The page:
A team of Japanese bomb disposal experts from the Japan Mine Action Service has traveled to Palau to remove unexploded World War II bombs lying dormant underwater. The team said that it intends to remove and dispose of hundreds of tons of undetonated depth charges lying underwater for over seven decades now.
Matsuko Ikeda, a member of the team, says that they will begin clearing and disposing of the explosives work by May. It is important to clear the bombs because they pose a danger to the environment and the locality. The corrosion of the metal has caused some of them to leak toxic acids into the water. The picric acid leaking from the bombs has been known to cause headaches and dizziness. Among the team are skilled ex-members of the Japan Maritime Self-Defense Force who will be wearing special diving suits that will serve as their protection from the toxic substances. They are estimating that it will take them a year and a half to finish the clearing operations at what they’re calling “The Helmet Wreck” site operation (after the nearby underwater shipwreck of the same name). While they’re underwater, they will also be surveying nearby ares to see if there are other sites near the island that might need attention as well.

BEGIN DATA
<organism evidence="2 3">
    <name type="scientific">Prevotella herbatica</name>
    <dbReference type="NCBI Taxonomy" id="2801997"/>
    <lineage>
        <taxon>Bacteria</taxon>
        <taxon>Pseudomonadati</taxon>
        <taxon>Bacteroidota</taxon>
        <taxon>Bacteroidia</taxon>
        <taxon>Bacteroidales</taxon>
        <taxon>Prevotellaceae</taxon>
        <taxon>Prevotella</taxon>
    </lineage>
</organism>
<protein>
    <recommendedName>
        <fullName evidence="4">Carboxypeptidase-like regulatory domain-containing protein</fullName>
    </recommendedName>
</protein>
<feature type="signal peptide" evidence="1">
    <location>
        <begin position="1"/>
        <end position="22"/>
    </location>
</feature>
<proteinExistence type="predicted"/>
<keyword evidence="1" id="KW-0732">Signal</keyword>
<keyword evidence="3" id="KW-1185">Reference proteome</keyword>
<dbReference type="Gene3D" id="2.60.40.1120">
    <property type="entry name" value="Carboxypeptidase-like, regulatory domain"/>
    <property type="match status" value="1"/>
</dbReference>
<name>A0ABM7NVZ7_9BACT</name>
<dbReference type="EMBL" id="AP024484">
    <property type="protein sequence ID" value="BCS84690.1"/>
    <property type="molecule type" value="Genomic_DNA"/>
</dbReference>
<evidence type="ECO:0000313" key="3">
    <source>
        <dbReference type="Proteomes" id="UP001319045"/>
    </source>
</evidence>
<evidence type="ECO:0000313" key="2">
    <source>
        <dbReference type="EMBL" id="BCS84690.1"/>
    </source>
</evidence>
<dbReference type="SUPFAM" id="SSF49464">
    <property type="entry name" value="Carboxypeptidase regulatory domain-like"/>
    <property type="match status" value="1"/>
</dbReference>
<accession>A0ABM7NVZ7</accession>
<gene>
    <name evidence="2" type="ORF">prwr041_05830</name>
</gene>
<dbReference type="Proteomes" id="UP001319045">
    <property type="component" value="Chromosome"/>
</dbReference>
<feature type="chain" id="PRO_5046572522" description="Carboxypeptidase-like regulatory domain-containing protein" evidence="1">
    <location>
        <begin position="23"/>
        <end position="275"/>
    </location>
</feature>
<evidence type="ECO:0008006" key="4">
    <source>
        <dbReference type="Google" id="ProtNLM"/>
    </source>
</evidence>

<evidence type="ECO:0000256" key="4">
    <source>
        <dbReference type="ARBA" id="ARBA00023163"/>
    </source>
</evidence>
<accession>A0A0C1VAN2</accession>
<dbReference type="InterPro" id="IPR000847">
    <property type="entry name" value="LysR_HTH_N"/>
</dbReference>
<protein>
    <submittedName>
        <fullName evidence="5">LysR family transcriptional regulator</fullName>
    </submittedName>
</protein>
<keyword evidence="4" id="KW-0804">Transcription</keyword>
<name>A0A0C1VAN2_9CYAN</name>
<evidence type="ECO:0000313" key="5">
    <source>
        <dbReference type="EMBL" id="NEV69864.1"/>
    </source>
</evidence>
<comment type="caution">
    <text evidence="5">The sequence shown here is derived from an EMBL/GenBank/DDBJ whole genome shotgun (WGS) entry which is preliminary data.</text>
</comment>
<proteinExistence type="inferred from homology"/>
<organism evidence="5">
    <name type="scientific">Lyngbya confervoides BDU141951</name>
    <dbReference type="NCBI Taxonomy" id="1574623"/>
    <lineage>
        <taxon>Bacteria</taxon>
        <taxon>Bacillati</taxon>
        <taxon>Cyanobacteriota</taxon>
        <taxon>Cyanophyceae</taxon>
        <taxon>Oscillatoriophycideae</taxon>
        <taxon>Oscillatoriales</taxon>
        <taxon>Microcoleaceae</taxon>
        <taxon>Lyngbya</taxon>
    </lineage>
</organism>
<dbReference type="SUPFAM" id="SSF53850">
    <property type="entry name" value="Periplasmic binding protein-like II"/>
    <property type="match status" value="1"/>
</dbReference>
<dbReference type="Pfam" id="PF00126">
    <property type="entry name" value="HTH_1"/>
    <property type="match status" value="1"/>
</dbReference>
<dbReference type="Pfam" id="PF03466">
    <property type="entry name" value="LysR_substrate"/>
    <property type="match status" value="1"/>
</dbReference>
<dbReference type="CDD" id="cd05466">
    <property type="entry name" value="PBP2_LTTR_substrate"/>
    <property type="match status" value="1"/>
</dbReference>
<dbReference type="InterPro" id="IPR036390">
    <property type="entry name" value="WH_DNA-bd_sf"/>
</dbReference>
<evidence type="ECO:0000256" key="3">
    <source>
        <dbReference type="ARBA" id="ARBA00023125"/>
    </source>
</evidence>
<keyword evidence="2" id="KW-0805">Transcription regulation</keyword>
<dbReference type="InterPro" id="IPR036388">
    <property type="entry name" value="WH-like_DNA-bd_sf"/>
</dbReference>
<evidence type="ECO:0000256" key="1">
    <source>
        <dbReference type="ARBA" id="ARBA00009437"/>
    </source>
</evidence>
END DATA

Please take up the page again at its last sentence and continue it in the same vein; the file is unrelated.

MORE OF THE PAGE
The island of Palau was at the center of the World War II military actions between American forces and Japan. They fought in the Battle of Peleliu (old name of Palau) from September to November 1944 and had the highest casualty of American soldiers in the Pacific War.
[ via Radio Australia ]